The Euhomy bottom-loading water cooler dispenser was a mixed bag, but not entirely disappointing. Many of its features show quality, original, and thoughtful design. The cabinet door has an easy-to-open pocket handle and magnetic lock.
The water probe and bottle cap were much better than the standard generic types. Also, the rough-edged sides of the machine were of excellent quality, and the pump and water tank designs were neat and clean. The only external we didn’t like was the design and traction of the buttons.
However, with this Euhomy, the major drawback was the mechanical design. Hot and cold water performance didn’t measure up to the highest standards. The flow rate was much slower compared to other button machines, and we were uncertain if the UV function actually worked.
Overall, the Euhomy is a nice machine, except it disappoints where it should matter the most.
Things We Like
- Material quality
- Magnetic door lock
- Pocket handle
- Panel & spouts
- Silicone bottle cap
- Tidy interior design
Things We Don’t Like
- Stiff buttons
- Lack-luster performance
- Slowish flow rate
Euhomy is a small manufacturer of mainly countertop ice makers and car refrigerators. They only have two water cooler dispenser models, this bottom loading model with buttons and a POU filter model with faucet levers.
Where to Buy? Price at publication $226.91
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Both hot water and cold water tests revealed different quirks of the Euhomy. Cold water was the better performer, yet it failed to measure up to the temperature standards of other machines. Likewise, the hot water temperature was not in line with the normal average. While temperature is more an issue of personal preference, the slower flow rate was an indicator of poorer mechanical design.
6.7Hot Water Test
Initially we were excited about the Euhomy considering its external design features. However, the hot water test didn’t really measure up to standard. While heating times were competitive, the temperature and the flow rate were disappointing.
Heating Time Acceptable (7.5 / 35%)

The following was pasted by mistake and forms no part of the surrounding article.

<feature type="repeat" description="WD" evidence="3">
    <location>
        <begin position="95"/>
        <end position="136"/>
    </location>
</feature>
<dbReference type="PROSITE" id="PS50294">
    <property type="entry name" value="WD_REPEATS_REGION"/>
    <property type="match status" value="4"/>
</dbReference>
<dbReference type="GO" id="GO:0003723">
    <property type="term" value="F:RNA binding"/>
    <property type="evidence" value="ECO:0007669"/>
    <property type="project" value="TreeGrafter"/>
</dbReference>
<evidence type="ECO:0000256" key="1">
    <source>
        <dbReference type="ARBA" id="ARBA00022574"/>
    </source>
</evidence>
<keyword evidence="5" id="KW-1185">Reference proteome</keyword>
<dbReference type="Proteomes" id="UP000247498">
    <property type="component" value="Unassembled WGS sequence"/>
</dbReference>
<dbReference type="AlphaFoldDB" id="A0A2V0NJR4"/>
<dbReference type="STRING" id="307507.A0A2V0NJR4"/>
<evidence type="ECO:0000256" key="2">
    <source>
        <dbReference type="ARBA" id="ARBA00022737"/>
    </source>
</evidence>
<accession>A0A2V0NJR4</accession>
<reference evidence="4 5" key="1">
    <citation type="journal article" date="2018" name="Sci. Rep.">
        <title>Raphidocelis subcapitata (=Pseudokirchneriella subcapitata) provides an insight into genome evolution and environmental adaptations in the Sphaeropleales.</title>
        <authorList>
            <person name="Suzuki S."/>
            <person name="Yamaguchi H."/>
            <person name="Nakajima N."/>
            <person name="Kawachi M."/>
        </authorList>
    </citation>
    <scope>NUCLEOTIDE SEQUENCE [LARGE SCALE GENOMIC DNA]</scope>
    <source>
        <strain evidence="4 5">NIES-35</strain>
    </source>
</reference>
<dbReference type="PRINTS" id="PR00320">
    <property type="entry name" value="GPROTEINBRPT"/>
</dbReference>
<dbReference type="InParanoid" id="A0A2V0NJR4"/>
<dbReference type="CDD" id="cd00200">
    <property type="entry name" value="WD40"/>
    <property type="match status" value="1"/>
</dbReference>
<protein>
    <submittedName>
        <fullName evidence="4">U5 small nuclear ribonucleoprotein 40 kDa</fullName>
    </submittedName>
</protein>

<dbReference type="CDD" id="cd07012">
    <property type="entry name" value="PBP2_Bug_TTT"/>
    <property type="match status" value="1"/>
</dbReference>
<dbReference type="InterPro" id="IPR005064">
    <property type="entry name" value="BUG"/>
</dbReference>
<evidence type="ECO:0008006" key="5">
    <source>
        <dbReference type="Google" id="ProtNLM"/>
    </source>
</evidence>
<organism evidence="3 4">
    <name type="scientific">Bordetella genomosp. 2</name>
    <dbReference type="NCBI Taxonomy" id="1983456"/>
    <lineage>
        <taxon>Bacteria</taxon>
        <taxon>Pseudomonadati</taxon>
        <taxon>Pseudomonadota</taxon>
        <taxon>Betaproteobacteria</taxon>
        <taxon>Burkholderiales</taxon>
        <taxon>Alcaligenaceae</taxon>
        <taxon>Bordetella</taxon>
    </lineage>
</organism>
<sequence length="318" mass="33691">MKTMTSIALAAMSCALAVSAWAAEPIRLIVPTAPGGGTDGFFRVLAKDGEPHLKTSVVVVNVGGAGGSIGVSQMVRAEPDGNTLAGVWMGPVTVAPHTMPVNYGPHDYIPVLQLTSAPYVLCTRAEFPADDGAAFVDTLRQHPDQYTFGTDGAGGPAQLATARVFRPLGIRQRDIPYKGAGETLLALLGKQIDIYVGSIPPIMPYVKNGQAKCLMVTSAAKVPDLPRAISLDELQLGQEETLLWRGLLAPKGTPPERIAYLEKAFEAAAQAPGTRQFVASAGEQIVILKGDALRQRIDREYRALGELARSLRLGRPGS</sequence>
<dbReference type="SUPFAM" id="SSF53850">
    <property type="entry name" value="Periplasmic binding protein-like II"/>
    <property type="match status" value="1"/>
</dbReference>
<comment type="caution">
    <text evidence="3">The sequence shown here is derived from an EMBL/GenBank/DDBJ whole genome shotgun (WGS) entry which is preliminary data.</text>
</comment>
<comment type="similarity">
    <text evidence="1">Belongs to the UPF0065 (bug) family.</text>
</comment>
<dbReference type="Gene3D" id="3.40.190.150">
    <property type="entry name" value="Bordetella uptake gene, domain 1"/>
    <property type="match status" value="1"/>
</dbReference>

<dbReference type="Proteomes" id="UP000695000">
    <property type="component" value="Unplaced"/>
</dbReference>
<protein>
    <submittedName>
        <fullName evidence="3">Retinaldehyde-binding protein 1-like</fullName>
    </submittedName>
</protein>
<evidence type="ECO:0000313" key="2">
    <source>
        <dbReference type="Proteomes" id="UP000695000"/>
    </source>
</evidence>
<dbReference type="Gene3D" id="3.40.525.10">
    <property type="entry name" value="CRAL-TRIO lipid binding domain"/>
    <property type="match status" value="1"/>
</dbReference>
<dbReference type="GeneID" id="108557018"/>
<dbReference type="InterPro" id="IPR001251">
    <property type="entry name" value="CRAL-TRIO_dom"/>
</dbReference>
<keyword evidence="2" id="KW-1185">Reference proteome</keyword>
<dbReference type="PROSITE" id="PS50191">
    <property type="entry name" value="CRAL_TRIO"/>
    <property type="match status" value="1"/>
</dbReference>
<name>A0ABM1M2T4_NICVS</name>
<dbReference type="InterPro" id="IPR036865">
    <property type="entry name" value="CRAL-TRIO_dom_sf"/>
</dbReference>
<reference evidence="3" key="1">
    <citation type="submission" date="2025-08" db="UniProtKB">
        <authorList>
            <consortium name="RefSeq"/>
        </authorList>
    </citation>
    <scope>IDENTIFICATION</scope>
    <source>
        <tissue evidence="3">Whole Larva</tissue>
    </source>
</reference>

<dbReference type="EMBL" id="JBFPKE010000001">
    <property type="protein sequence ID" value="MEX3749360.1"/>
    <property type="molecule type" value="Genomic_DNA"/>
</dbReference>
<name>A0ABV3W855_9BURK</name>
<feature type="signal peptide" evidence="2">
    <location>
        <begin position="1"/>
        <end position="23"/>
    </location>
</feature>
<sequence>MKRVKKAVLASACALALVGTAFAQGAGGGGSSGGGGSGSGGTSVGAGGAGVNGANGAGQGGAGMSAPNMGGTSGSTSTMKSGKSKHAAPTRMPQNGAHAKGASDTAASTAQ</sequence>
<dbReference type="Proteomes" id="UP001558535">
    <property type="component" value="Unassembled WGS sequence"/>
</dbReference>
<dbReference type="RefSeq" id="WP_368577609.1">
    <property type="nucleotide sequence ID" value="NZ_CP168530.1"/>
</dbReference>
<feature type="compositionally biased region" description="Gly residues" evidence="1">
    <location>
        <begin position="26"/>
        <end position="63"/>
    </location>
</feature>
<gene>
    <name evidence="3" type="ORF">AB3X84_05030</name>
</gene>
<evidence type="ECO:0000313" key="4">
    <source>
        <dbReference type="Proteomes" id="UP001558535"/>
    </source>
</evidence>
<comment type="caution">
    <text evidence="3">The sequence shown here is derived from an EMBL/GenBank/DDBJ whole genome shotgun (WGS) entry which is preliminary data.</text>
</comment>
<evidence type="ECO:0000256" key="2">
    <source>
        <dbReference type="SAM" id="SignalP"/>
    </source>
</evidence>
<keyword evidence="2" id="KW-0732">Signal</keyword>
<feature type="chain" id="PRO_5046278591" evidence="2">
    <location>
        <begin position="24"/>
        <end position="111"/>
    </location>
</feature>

The Euhomy took around 2 min 55 sec to heat 8.5 fl. oz. (250 ml) of water or a standard cup size. Despite the lower-than-average temperature, it wasn’t as fast as the Avalon A1 top loader.
Compared to a similar bottom-loading machine, the Avalon A4, the Euhomy heating time was faster. However, with a lower temperature and volume, there was comparatively not much difference. On average, it took around six minutes to reheat after dispensing all the water back-to-back or until the heating light switched on.
Temperature Lower Than Average (6 / 45%)
The top continuous draw temperature recorded for the Euhomy was only 189 ℉ (87.2 ℃). For similar freestanding machines, this was one of the lowest temperatures recorded although only slightly below the Avalon A1 (192 ℉).
This may not be a disadvantage if you prefer a temperature good enough for drinks like instant coffee or hot cocoa—rather than piping hot water. While the temperature suits more delicate teas, it may not be the best for standard English tea.
Serving Capacity on The Higher End
The hot water single draw capacity of the Euhomy is a good average. It dispenses 22.7 fl. oz. (670 ml) before the tank refills and the heating light switches on. That’s enough for three small 220 ml paper cups or two larger cup mugs taken back-to-back.
In one hour, the machine can provide around 4.9 L of hot water at its maximum temperature or the equivalent of 165 fl. oz. This is more or less in line with what the product specifications advertise (5 L/h) and somewhat higher than most other machines.
Flow Rate Noticeably Weak (7 / 20%)
For a free-standing machine with buttons, the flow rate of the Euhomy was one of the lowest recorded. It measured only 28 ml/sec (0.9 fl. oz.) against the benchmark standard of 34 ml/sec. While not too slow as to be an irritation, it was nonetheless noticeably weak.
We felt the poor flow rate was another indication of overall lower-quality mechanics in the design. The serving capacity for hot and cold water, however, is not bad.
7.8Cold Water Test
As with hot water, the cold water performance of Euhomy doesn’t rank high compared to our best freestanding water cooler dispensers. We also found that this machine functions quite differently from other water cooler dispensers.
Not Like Other Machines